The presence of foul odors and other unpleasant features did not mean there was no pride of residency. Neuwirth spoke with Waqar Khan, a 40-year-old who had lived in Dharavi since he was 13. Khan at first survived by selling bananas on the street and now has his own business making men's shirts. His first residence was "a simple shed," but Khan now "boasts a modern-looking store and an upstairs residence: all illegal, of course, but that's the norm here." Neuwirth observes that Mumbai's better-off citizens scorn the squatters of Dharavi even as they depend on them--perhaps 6 million squatters in the whole city--to take care of their children, clean their homes, wait on them in restaurants, and man their factories.

In the outer suburbs of Istanbul, Neuwirth visited squatter settlements that were largely indistinguishable from the legally built communities nearby. This situation was attributable to two unusual features of Turkish law. If a person succeeds in building a home on unoccupied land, eviction requires a court hearing and can be difficult. This rule had led to the practice of gecekondu residency, by which an aspiring squatter builds a home-like structure in a single night and then asserts occupancy in the morning. Fully half the 6 million residents of Istanbul now live in gecekondu homes.

Under Turkish law, groups of 2,000 or more residents can obtain recognition as a quasi-independent municipality. Squatter settlements have used this device to form their own local governments, then passed municipal laws allowing conversion of squatter occupancy to a legal title (for a price set by the municipality). Even if this is not possible, less formal mechanisms of asserting permanent squatter occupancy have developed in the suburbs of Istanbul, and Neuwirth finds that "there are even real estate offices that specialize in selling these titleless properties." One of these settlements, Sutanbeyli, had "more mosques than schools," reflecting the waves of poor immigrants from devout rural areas of Turkey.

In the 19th century, much of the United States was settled in a similar manner. When the Louisiana Purchase and the Mexican-American War added immense tracts of public land in the West, the federal government initially sought planned development and public sale of the land. But settlers usually got there first and defied the government in Washington to remove them. Reacting to squatter pressures, Congress at first confirmed titles retroactively, then with the 1841 Preemption Act offered the land prospectively for sale to squatters, and finally with the 1862 Homestead Act granted the land free of charge prospectively. "Homesteading" was simply polite language for the now legally authorized squatting on public land.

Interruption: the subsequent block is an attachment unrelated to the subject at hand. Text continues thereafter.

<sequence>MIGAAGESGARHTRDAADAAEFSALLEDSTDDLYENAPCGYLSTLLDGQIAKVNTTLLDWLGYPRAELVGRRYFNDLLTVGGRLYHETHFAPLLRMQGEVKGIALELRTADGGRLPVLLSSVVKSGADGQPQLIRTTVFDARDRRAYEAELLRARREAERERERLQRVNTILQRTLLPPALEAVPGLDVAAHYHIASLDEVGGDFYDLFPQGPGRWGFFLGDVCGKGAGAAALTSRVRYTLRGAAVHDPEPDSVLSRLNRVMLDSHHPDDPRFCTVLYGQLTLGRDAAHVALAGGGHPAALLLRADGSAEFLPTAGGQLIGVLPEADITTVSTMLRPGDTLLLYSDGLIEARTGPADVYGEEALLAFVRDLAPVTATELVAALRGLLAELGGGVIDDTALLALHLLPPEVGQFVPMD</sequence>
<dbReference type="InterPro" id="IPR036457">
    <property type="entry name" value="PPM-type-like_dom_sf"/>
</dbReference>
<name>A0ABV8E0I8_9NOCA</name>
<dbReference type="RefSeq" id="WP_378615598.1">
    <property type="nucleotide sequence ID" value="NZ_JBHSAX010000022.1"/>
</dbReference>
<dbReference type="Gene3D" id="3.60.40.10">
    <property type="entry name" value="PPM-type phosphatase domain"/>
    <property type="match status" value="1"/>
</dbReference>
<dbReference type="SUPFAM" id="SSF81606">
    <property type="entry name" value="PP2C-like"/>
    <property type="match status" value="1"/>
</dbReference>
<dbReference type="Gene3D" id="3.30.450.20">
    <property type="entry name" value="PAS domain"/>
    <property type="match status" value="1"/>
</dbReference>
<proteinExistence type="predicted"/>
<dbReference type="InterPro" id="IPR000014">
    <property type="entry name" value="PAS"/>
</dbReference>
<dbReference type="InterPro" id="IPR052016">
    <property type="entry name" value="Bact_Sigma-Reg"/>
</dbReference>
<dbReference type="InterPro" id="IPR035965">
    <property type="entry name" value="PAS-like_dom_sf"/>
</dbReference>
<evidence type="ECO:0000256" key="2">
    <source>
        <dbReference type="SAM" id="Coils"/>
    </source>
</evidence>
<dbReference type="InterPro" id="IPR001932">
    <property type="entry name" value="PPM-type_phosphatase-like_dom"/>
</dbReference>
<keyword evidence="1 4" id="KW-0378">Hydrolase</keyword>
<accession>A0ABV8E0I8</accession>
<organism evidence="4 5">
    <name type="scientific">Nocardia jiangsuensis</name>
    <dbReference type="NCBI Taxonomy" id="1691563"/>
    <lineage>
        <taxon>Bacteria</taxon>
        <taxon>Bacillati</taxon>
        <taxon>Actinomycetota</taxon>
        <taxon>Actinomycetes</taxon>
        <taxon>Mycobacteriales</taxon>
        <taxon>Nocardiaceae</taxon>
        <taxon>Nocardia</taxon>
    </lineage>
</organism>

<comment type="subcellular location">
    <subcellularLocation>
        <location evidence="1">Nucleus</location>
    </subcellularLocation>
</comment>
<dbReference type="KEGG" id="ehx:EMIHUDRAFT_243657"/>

Squatting was also common in New York and other American cities in the 19th century, and many people occupied their unauthorized sites for decades. Eventually, however, the authorities tore down the squatter settlements in New York, responding to demands that the land be made available for intensive development. Unlike settlers in the American West, the New York squatters had never acquired a property right and thus could not profit from the growing value of their sites; eventually they were simply cast into the street.

This treatment was both unfair and inefficient: It often took long court fights and many years to evict people, delaying a higher-valued use of the land even as the squatters were finally denied any appropriate compensation. It would have been better to enact an urban version of the Homestead Act, as the Peruvian economist Hernando de Soto has proposed that nations across the world do today. Strangely, Neuwirth is critical of this idea. He makes some valid points, such as the possibility that legalized status might bring new taxes and cumbersome regulations to squatter settlements. Nevertheless, Neuwirth seems to be applying an ideological filter here that sees private property as evil. He is capable of writing statements as silly as this: "When property becomes a commodity--simply a means of making money--we have begun the process that leads to homelessness and abandonment of the social contract."

Neuwirth gets back on much firmer ground when he discusses the failures of governments and international development institutions to address the problems of squatter settlements. New land titles and other appropriate policies could achieve large gains for the people in these settlements at minimal public cost. Instead, the world's policy makers mostly ignore the squatter communities.